IBM Launches iPhone App For Crowdsourcing Water Quality A new iPhone app can turn would-be environmentalists and folks concerned about water quality into helpful data gatherers. Most people living in cities in the U.S. don’t think much about the streams they drive over or pass by. With a new iPhone app, IBM hopes to change that and improve water quality and information about water supplies. Called CreekWatch, the newly launched free app on Apple’s iTunes store enables people with iPhones to become citizen reporters–or citizen environmentalists. Polluted water kills more people than all wars, crimes and terrorism combined, according to the U.N. Though it’s more of a problem in developing countries than in the U.S., helpful data about water levels enables water boards in cities and counties to monitor and manage water supply more effectively than they are now. Such data can also help prevent leaks in water pipelines. The way it works: The app asks users to take a photo of a creek or a stream they happen to be walking by. After taking the photo, the app prompts users to answer three simple questions: Is the water level dry, some or full? Is the flow rate still, slow or fast? Is there no trash, some trash, or a lot of trash? Click here for a video that shows how the app works, IBM beta tested the app with the city of San Jose beginning in August. Says Carol Boland, watershed biologist for San Jose, “There are only so many of us here in watershed protection, and we can only see what we
can during business working hours of the day. She adds, “The timing of the [creek] dry up is really important information for us to have.” There are more of these streams than people may think –the city of San Jose, Calif. has 700 miles of creeks. So this information can make a difference. Christine Robson, the lead scientist for IBM’s new water management iPhone app, approached the app development with an aim to take advantage of mobile crowdsourcing. “We’re engaging people with sensors they have in their environment. Every mobile phone is a sensor.” Phones have GPS built in, enabling location-based reporting. IBM consulted with the California Environmental Protection Agency in developing the app. IBM is publicly sharing all the data collected using the app (see here). IBM quietly launched the app two weeks ago, and has already received data from 9 U.S. states and 9 different countries. IBM developed the app as part of a $100 million bet it’s making on mobility over five years. It’s early days, but if the data is analyzed in the right way, it could save lives in desperate parts of the world. Let me know of other simple, useful apps you like that can make a difference.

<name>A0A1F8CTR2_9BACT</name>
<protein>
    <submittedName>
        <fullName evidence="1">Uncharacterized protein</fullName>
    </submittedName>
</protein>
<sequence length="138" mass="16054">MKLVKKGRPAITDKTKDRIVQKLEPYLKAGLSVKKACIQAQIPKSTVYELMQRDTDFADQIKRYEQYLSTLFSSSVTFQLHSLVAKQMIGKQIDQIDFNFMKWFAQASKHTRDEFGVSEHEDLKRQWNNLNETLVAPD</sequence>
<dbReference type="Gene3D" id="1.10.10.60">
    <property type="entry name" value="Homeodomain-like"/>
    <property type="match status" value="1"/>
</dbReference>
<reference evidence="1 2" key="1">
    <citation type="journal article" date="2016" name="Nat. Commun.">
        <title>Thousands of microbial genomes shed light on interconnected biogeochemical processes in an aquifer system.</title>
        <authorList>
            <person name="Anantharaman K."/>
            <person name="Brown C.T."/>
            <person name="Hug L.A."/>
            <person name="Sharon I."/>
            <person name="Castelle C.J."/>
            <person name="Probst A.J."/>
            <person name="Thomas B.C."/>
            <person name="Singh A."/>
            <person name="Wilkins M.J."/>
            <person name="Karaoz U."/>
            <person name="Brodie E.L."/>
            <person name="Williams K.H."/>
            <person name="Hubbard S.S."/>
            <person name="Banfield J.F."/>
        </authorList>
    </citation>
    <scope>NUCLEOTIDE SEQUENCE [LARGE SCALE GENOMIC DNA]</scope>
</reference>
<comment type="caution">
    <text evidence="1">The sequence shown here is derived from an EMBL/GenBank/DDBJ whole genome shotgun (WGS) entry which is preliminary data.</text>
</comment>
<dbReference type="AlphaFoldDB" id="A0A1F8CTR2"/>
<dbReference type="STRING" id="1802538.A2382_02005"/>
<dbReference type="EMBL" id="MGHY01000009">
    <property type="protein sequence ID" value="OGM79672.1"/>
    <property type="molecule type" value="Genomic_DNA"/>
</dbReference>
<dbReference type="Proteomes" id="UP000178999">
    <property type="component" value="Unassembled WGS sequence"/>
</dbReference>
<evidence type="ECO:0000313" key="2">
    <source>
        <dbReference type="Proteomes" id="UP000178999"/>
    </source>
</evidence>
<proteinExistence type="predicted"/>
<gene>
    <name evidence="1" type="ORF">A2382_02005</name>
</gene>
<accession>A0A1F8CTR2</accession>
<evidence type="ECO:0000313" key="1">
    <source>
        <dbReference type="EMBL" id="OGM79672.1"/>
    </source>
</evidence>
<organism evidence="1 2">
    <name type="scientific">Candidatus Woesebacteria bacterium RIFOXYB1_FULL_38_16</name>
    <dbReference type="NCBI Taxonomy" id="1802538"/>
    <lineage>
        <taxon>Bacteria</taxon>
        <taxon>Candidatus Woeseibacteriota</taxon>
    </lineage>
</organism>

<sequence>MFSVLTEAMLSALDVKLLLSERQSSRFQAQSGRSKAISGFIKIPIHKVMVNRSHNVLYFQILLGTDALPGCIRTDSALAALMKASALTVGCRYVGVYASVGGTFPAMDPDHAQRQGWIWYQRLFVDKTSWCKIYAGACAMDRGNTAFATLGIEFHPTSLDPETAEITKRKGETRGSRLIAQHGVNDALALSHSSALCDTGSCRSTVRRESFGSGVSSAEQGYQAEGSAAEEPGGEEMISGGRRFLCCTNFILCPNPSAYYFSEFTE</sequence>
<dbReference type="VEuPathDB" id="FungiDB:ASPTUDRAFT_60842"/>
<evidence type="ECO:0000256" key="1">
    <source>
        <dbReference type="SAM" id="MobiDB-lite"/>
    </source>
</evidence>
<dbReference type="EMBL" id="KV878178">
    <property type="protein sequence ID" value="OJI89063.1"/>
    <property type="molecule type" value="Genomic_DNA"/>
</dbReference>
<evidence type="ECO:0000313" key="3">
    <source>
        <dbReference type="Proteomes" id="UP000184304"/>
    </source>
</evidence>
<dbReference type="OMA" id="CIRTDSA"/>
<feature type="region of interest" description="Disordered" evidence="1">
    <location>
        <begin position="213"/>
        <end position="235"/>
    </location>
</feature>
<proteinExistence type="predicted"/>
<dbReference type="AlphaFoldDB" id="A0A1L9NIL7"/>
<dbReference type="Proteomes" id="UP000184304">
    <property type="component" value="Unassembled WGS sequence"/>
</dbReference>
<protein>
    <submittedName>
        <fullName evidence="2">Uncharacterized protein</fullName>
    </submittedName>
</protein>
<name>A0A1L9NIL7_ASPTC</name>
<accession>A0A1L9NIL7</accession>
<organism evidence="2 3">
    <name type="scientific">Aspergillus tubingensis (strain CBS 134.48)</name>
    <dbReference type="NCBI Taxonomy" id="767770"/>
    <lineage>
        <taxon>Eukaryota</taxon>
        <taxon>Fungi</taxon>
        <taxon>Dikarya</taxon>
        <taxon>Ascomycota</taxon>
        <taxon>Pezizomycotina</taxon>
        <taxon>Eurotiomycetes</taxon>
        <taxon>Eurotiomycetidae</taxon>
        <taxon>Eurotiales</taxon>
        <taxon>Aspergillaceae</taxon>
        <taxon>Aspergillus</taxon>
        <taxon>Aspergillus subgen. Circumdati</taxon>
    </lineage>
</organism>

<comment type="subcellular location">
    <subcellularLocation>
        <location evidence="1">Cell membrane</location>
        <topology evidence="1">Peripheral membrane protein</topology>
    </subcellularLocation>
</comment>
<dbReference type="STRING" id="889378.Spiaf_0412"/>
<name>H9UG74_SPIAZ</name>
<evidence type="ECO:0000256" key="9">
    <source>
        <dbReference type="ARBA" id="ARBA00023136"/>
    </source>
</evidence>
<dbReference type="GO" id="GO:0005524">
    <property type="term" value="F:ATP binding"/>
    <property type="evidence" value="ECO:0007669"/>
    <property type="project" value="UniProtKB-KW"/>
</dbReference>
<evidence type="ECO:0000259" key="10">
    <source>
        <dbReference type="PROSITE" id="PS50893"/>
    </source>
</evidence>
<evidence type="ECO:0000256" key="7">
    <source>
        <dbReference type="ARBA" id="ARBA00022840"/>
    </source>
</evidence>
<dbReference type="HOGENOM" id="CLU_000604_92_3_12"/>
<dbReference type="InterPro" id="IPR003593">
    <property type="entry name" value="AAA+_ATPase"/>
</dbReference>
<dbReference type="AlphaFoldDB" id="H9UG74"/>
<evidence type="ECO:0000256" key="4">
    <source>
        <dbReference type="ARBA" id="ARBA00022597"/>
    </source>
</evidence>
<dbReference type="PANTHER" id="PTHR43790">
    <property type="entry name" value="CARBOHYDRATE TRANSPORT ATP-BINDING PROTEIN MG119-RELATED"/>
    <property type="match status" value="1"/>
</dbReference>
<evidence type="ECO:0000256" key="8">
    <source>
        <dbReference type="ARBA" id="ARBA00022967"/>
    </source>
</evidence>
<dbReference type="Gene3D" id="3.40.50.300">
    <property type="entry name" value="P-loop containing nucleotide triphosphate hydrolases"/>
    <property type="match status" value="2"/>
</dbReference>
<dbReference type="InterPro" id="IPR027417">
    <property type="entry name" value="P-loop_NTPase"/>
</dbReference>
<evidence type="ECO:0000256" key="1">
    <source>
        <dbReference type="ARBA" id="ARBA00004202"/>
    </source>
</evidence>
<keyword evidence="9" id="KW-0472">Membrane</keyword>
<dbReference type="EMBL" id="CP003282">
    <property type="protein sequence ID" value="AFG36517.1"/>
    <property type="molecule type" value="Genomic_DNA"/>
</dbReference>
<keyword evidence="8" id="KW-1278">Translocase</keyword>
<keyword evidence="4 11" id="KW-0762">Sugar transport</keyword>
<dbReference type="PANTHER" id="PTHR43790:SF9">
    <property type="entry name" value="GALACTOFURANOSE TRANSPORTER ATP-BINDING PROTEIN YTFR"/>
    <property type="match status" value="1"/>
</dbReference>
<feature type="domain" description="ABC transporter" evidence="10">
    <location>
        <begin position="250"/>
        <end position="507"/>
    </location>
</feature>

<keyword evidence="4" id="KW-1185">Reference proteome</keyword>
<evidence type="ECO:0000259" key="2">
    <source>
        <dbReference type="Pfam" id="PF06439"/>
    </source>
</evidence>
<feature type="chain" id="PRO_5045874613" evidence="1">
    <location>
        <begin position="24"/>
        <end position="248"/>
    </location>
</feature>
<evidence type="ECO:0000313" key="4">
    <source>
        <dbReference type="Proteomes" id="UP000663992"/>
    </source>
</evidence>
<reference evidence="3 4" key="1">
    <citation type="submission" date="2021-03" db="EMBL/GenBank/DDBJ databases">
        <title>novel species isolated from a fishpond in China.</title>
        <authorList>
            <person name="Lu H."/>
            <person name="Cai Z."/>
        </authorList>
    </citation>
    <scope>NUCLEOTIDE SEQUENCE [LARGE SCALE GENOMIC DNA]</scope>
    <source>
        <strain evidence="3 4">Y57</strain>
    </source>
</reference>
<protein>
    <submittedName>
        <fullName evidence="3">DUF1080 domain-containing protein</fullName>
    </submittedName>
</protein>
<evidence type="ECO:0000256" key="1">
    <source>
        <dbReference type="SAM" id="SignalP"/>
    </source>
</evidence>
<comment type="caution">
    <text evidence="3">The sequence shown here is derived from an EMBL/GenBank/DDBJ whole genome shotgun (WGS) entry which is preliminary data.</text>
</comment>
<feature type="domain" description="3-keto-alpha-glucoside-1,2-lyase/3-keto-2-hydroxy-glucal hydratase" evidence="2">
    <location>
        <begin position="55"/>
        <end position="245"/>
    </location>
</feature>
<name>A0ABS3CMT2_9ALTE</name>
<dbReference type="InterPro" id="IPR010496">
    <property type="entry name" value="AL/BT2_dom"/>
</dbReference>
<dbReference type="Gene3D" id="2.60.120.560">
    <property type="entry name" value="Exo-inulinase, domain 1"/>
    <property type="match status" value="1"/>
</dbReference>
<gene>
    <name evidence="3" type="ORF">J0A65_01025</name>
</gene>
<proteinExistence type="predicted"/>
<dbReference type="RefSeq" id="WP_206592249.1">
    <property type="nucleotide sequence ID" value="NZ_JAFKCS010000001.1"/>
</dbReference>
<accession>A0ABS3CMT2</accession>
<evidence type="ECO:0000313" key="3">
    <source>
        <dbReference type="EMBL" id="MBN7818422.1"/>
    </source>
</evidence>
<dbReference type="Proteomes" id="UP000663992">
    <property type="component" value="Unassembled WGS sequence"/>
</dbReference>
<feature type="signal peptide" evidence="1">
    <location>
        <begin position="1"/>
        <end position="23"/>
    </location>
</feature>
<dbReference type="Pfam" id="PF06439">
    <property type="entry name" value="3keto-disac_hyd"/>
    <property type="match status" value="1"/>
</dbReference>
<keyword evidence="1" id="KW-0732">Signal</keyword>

A new iPhone app can turn would-be environmentalists and folks concerned about water quality into helpful data gatherers.
CreekWatch is a new free app on iTunes.